So… not sure if Shannon Stacey will actually eat either of these things. Even though she should. She said she likes cream of chicken soup – and it’s similar, in a way. This recipe is much healthier though. What am I talking about? Cauliflower soup. I know, some of you are recoiling right now. Me? I like cauliflower. I like it roasted, or with curry, or steamed and with fresh crab meat. Yum.
I’m actually not huge on thick soups, but this was so good and luxurious. I wanted to bathe in it. No joke. I had a large bowl. Then some more. Then I >.> might have “tested” some more. Straight from the pot.
So anyway this is my like 30 second bowl. You can of course make it more beautiful. I also went sparse on the olive oil so the drops aren’t as aesthetically pleasing as a heavier dose might be. If you click over for the recipe you’ll see how amazing it is at food 52, where their professional photographer and food stylist experience obviously makes it look better. I’m just sharing my bowl to show you – hey – you can make yours look similar, and in less than a minute!
All you need is cauliflower, an onion, water, olive oil, and salt. Pepper is optional. “Tools” required are a “heavy bottomed pot” – or just any pot, a knife, cutting board, and… any of these things – a blender, immersion blender, food processor, food mill, ricer, or … even a potato masher really.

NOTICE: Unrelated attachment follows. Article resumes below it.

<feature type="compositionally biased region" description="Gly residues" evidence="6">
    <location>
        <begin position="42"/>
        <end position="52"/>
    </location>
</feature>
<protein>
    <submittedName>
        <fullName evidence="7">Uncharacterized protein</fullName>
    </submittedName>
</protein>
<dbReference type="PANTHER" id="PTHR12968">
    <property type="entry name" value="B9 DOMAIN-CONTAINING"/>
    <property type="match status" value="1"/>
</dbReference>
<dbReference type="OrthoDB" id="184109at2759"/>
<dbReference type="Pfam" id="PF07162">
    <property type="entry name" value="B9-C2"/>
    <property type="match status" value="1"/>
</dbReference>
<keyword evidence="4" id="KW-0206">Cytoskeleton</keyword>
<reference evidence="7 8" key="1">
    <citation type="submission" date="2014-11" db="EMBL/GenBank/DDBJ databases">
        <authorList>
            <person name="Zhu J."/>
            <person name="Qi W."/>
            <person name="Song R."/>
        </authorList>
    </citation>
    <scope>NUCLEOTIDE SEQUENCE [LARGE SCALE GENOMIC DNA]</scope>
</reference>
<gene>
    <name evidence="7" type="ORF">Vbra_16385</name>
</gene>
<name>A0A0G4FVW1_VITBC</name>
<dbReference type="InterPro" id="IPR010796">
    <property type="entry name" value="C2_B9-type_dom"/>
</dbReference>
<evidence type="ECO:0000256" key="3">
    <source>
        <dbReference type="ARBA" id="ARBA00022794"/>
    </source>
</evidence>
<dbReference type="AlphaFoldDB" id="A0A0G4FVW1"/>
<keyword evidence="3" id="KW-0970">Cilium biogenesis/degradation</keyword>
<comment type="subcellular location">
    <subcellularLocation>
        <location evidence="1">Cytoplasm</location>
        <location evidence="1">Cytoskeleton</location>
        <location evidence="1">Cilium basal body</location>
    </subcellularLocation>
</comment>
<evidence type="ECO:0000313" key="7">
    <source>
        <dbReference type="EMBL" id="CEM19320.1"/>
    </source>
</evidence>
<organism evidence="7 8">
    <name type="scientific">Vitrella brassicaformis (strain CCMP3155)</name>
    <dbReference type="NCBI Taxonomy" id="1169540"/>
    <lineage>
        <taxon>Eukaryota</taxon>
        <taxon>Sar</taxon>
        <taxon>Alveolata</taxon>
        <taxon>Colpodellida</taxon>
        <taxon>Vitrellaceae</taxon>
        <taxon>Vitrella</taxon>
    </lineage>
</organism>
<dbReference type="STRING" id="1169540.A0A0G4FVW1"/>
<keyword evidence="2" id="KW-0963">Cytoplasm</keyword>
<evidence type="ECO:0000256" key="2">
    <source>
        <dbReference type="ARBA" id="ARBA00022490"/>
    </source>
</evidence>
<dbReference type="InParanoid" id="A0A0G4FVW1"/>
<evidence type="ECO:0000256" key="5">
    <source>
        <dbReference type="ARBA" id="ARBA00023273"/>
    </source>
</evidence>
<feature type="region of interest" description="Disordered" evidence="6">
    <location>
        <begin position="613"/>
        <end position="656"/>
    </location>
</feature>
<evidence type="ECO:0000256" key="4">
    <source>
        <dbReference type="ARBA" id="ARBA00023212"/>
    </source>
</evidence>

The recipe says salt to taste – I actually doubled the recipe and used only a teaspoon for the whole thing, and it was enough. (We don’t go sodium heavy though so ymmv.)
I used an immersion blender for the first time – and I just stuck it in the pot. For a single go, I think it’d be fine. Next time if I double up again, I might as it says blend in batches. The cooking temps I was more lax about, but for the ingredients, I was spot on.
And as the comments say – you might be tempted to add “more” but really, don’t. At least not the first time. This soup needs to be appreciated for how it is. Which is lovely, wonderful, and pretty much genius in its taste and simplicity.
I’m definitely going to be making it again. I can see wanting some texture though – so maybe some toppings. Ones that will only add to the soup, but won’t “take away” from it.
This might even work as a bed for other items – it’s almost thick enough to be a puree if you don’t thin it out as much.